From Borscht with Love

Borscht, from thepatricianpalette.comThe Sochi Winter Olympics are nearing their end and what has been one recurring topic? It’s borscht and blinis, of course (and you thought I was going to say curling or the half pipe).

After watching a TV interview of Meryl Davis and Charlie White discussing their diets, I was excited to see their first course being blinis, which I had written about for Valentine’s Day. Next on their menu was borscht. I remember making borscht, a beet-based soup, while in culinary school and thought this was the perfect time to try my hand at it. It’s still February and close enough to Valentine’s Day to create another dish that evokes the color of passion.

Borscht is an eastern European soup (popular in Poland, Russia and the Ukraine) that can be complicated or easy, hot or cold, delicious or gross. It all depends on your approach. While I try to be authentic whenever preparing a classic dish such as this, I wasn’t willing to pick up a spit-browned chicken, round of veal, marrow bone, a duck, another chicken and 6 large sausages for the 6-hour long recipe written in the Larousse Gastronomique cookbook of all cookbooks.

On the other hand, I wasn’t willing to go the Joy of Cooking route that consisted of a can of condensed consommé, cream of chicken soup, a can of beets, and a token clove of garlic that are all whipped up in a blender. This is what I call absolutely gross. It’s an insult to all palates.

My approach was to create a recipe that is modern, healthy, fresh and beautiful by using fresh beets, organic vegetable stock, spices, and blood orange juice.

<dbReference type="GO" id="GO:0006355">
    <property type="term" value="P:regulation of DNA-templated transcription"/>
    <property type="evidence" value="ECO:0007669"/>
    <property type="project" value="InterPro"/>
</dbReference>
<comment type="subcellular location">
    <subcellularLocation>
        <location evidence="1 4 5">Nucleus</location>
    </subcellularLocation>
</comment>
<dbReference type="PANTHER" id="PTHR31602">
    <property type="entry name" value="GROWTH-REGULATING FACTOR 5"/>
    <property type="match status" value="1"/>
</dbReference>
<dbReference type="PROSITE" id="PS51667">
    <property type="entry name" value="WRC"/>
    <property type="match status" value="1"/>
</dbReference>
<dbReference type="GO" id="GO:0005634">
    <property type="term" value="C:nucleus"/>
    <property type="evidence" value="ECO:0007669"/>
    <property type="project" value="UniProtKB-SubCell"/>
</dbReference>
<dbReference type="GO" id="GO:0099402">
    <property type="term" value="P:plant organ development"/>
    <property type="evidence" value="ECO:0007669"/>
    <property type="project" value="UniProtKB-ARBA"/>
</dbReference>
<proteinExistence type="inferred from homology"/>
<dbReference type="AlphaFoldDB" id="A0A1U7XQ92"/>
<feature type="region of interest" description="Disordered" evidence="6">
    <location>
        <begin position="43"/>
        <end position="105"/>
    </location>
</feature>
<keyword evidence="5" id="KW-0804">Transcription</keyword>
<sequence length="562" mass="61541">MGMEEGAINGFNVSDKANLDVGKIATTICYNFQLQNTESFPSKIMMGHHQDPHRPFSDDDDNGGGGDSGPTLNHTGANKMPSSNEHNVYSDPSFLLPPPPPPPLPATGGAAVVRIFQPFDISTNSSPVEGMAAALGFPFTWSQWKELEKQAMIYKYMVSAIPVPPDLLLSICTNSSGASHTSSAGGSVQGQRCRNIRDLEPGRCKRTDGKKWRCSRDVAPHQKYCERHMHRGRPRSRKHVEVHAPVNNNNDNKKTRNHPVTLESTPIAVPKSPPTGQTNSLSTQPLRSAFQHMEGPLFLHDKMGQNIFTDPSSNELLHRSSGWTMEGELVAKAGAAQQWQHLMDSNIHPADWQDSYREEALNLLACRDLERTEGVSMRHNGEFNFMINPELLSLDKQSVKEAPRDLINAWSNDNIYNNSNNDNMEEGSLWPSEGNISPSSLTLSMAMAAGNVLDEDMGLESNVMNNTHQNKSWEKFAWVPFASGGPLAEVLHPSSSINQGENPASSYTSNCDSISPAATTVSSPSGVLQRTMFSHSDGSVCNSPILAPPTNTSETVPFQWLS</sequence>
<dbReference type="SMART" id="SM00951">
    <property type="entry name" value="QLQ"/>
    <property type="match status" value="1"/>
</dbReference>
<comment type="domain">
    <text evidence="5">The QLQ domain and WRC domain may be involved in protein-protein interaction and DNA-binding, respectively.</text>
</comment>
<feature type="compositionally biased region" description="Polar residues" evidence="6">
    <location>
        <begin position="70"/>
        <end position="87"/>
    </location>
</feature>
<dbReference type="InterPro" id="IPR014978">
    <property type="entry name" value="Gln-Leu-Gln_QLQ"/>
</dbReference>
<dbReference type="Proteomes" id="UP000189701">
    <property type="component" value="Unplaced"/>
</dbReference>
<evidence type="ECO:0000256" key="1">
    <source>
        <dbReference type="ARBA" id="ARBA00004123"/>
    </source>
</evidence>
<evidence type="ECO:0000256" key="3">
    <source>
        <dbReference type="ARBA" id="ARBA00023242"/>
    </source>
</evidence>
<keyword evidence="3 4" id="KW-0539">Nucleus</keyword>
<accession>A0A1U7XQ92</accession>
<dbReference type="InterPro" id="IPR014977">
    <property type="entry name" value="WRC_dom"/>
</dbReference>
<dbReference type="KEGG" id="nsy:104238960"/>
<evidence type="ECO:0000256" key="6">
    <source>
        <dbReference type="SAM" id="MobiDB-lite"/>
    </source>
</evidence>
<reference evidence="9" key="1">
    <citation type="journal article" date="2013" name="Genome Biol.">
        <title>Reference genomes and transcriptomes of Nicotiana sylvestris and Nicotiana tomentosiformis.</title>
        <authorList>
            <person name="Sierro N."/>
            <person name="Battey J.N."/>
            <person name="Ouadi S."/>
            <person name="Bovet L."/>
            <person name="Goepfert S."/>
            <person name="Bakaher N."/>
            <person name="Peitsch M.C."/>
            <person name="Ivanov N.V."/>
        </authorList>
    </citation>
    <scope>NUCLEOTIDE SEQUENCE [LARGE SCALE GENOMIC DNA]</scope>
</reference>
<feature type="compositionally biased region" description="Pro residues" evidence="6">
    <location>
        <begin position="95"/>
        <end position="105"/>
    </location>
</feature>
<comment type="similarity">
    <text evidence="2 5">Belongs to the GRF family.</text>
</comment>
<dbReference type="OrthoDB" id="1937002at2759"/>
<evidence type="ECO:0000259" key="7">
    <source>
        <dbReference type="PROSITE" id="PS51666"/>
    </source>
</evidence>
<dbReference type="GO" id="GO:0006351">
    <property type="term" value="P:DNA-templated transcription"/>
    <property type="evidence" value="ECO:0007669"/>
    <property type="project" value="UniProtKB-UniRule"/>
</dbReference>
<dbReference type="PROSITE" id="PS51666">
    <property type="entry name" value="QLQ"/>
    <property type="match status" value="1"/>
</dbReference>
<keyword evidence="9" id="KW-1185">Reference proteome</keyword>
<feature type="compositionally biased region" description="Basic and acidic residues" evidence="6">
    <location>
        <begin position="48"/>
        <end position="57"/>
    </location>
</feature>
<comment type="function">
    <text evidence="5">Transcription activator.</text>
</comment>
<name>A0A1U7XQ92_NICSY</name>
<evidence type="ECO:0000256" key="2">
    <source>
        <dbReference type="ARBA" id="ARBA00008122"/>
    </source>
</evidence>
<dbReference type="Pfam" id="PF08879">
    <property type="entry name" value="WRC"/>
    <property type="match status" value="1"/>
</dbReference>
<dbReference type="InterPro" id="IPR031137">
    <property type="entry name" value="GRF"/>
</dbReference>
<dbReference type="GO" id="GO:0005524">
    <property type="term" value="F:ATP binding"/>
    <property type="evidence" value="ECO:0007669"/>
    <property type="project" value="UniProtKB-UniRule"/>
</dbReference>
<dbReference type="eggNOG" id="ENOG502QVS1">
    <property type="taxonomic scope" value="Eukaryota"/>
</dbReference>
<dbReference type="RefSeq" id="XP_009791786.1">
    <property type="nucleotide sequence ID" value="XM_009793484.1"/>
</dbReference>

Last night was book club again, and the ladies were my focus group of taste testers. We ran out of bowls, which was a good sign. The soup passed with flying colors.

I had made two versions of this soup – one with fresh beets and one with canned beets. Skip the can. The color fades and the flavor is flat. It’s best to go FRESH.

This soup is delicious cold and hot. Hope you all enjoy.



Makes about 3 ½ cups soup
Special tools: immersion blender and mesh sieve
Serve hot or cold (It makes for a terrific cold soup)

1 tsp ground cumin
1/8 tsp ground cloves
1 tsp whole fennel seed, crushed
1 tsp whole coriander seed, crushed
3 Tbls grapeseed oil
1 cup onion, chopped
1 carrot, sliced
4 cloves of garlic
1 Tbl concentrated sun-dried tomato paste
1 quart organic vegetable broth
3 beets, average in size, peeled and quartered
7 ounces Russet potato, diced (paleo subsitute sweet potato)
Bay leaf
2 6” long stems of fresh tarragon
4 Tbls of sugar (paleo — not needed if using sweet potatoes)
2 Tbls of cider vinegar
Juice of one blood orange (about ¼ cup – any orange will do)
Salt and pepper to taste

CHAMPAGNE YOGURT (paleo and vegan diets can skip this)
½ cup Noosa plain yogurt
3 tsp champagne vinegar
1 tsp honey
water as needed

Fresh tarragon sprigs

Preheat a large sauté pan over medium heat. Add the spices to the dry pan and heat until fragrant. Add the grapeseed oil, onion, carrot and garlic, stir and cover. Sweat over low heat until onions are translucent. Stir as needed to prevent browning.

Stir in the tomato paste and heat through. Add the broth, beets, potatoes, bay leaf and tarragon. Partially cover and simmer about 50 minutes or until beets and potatoes are tender. Add the sugar, cider vinegar and blood orange juice and heat through.

Remove pan from heat. Remove and discard the bay leaf and tarragon sprigs. Use an immersion blender to purée the soup. Strain the soup through a mesh sieve to create a smooth yet thick soup.

In a separate bowl, combine the yogurt, champagne vinegar and honey. The Champagne Yogurt should be the same consistency as the soup. Add a little water if the yogurt is too thick.


Ladle about ½ cup of soup per serving. Garnish with a dollop of the Champagne Yogurt and a sprig of fresh tarragon.

Borscht from

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